If you’ve been anywhere near the internet in the past few days and weeks, inevitably you’ve heard of the NFT (non-fungible token) “craze” that’s going on, with big names selling their tweets, gifs, or JPGs for astronomical sums. What the hell is a NFT anyway? Essentially, it’s a unique digitally authenticated item that lives on the blockchain, certifying the associated asset’s uniqueness and ownership. They’re “non-fungible” because unlike bitcoins, dollars, ether, or other currencies, they cannot be traded in “like terms” – none of them are the same and they are all unique. In gaming terms, think of it as a limited-print run trading card, where you’d hold a verified #1 of 10 cards ever printed. Digital collectibles. Celebrity first tweets, gifs of special acts like big basketball dunks, and works of art are going for sums in the millions as the wealthy seek to acquire this new form of permanent, authentic ownership in a world where anyone can download a song, a print, or tweet with a simple click of a button. But hey, this way they’re real, authentic, and verified.
At least that’s the song and dance that the gaming industry will take as they try to shove these ridiculous things down player’s throats. Exploiting the blockchain, cryptocurrency, and NFTs to extricate dollars from gamers is not a new pastime. Over the last year I’ve sorted through hundreds of emails telling me about the next new exciting game that lives on the blockchain and offers players the ability to own their own goods in a real and authentic fashion. Where are these games now? A few of them exist. More widely known are the years-old more basic games like CryptoKitties, where an early gold rush had people rushing to try to figure out how the hell to use a MetaMask wallet to buy digital cats. Meeee—-OW! Yes, yes I did own some.
While I am concerned that we’ll all eventually be enthralled by the hypnotic gaze of big data, I have some faith that gamers will be able to resist the siren’s call of digital ownership of their swords, cards, and characters. The absurd false scarcity that drives the price of NFTs applied to games could create a nightmare for players that makes loot box and battle pass debates look like basking in warm sun on the beach.
Imagine a MMORPG that has a boss that only drops one sword. Ever. It’s digitally signed and sealed as the one and only, and you’ve got it. Damn. That’s pretty special. You could probably sell it… or use it to go carve up some more monsters and try to get some more hot loot you could showcase in your sweet digital trophy case. Hell, someone might even make you an offer for a beaver tail or a dragon tooth. That’s harmless, right? But what if the whole thing is wrapped in a pay-to-win structure that gives players incentives to drop mad cash to get better chances of acquiring these unique objects? That possibility is all too real.
The more immediately obvious inclusion points for NFTs to seep into gaming is via card games, where holographic foil fare could easily become the next hot must haves. What if you have one of five special artwork cards in the whole world? That’s pretty cool – but what will it cost to obtain?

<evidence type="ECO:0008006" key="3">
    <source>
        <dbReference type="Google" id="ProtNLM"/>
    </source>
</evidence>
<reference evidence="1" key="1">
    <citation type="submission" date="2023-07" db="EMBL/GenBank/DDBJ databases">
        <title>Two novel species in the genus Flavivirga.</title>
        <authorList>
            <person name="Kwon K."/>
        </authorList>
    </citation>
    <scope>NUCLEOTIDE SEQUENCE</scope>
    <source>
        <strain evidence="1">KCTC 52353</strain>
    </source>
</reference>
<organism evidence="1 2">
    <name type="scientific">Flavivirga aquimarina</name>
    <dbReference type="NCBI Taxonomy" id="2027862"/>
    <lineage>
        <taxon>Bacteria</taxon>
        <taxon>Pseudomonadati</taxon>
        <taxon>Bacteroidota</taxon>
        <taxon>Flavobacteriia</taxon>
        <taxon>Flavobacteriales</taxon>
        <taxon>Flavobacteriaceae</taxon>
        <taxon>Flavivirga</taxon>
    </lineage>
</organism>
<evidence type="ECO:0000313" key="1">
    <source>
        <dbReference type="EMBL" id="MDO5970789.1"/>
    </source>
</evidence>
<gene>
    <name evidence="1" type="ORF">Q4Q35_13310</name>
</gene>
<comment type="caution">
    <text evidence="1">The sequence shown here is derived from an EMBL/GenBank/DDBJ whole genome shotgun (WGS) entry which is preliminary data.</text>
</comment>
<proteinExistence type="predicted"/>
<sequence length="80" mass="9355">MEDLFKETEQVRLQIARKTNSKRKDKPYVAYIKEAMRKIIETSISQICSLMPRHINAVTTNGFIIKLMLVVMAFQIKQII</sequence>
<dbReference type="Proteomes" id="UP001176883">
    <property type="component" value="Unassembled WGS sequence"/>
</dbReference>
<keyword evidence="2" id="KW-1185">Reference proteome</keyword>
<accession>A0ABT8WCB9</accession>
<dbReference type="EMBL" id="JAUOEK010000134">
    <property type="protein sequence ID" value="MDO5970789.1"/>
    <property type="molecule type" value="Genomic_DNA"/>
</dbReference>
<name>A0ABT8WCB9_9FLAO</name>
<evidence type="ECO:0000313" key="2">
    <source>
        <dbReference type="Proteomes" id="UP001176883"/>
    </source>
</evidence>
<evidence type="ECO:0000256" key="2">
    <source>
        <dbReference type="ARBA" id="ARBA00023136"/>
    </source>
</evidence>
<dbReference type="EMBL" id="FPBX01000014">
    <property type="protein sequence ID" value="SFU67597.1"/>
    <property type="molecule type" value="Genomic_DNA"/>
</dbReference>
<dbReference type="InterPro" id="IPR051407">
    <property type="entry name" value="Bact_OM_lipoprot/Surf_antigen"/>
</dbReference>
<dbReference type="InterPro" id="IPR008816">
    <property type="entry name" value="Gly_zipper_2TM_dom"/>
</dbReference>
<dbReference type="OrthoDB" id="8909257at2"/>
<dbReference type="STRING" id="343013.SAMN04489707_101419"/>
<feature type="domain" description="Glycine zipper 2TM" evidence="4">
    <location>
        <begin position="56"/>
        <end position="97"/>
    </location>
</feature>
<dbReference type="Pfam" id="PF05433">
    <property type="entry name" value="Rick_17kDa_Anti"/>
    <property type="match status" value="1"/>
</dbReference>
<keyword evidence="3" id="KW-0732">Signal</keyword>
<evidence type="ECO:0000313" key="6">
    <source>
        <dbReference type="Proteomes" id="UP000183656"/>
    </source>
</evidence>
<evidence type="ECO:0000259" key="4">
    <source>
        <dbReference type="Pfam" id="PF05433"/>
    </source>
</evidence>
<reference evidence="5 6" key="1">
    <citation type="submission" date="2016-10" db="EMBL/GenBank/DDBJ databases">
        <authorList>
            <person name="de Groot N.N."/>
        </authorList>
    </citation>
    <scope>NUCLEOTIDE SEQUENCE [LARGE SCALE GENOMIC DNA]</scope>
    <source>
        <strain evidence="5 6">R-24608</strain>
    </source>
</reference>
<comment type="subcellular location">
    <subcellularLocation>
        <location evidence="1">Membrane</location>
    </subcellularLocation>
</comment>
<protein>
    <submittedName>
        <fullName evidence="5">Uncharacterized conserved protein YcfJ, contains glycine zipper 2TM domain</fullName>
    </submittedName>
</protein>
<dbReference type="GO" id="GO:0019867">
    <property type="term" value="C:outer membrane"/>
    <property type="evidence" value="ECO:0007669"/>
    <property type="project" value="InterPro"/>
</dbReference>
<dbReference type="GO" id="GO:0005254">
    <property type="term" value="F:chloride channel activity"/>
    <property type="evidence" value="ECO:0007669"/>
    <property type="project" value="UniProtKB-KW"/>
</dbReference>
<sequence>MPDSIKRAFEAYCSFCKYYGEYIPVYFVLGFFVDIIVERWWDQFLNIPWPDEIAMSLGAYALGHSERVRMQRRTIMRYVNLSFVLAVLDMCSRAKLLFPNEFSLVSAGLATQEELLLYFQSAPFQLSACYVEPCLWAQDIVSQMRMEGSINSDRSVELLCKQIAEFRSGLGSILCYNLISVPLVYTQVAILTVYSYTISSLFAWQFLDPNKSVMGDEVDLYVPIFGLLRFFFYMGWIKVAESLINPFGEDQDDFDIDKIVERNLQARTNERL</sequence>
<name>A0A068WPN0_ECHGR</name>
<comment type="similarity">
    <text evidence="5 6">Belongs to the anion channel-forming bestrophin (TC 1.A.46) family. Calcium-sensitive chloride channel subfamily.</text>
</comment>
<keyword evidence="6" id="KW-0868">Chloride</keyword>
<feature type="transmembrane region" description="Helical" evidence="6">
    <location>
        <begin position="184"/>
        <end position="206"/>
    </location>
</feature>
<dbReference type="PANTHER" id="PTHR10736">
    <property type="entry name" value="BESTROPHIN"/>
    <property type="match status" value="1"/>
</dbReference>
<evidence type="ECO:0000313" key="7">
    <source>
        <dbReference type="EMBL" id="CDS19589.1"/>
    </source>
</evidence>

The NFT rush also lends itself naturally to other popular relevant game types, like something that dishes out “starred” characters such as Genshin Impact or many gacha mobile games, turning the game’s best heroes into digitally signed objects, integrated into the game. If you think it’s a pain to deal with those .3% drop rates now, just wait until there’s only one Venti in the entire world. Imagine how much that airborne jerk would cost. Hint: It’s a lot. And what does that kind of scarcity bring? Desire. News. Attention, to both the game and the sale. Maybe YOU could be the next one to acquire one of these rare objects! The marketing ouroboros thrives on it as info-peddlers such as myself that can’t wait to write up the one zillion dollar sale of some flying dude with a harp.
Outside of the genres where it’s immediately applicable, NFTs are undoubtably courting conversation in big board rooms across gaming as a whole. The giant dollar values are too much to pass up. Over the next six months to a year, expect to hear a lot about NFTs. Will they take off? I sure hope not.
Like so many other things in life, the successful indoctrination of the gaming public hinges on one thing: marketing. No matter how good you think you are at resisting sales schtick or marketing magic, you’re vulnerable. We all are, as humans. Perception is power, and if NFTs can worm their way into the collective mind as something desirable and fun, we’ll all be running over ourselves to dump paychecks into a system that makes gacha look completely reasonable. A united front here is the thing that could be the most scary. Our best hope? One of the majors tries to roll these things out and messes it up spectacularly, undermining the subsequent efforts by other publishers to capitalize. If a few rollouts go smoothly, we’re in trouble, and we’re all going to be chasing digital dopamine.
Imagine owning some real badass Assassin’s Creed gear on the blockchain that you can show off in online mode. Imagine playing a first-person shooter where your skin is truly unique and not just a bunch of Saw puppets running around. Imagine being psychologically manipulated into thinking any of this nonsense is good at all. Is it possible? Yes. Let’s hope we don’t go in that direction.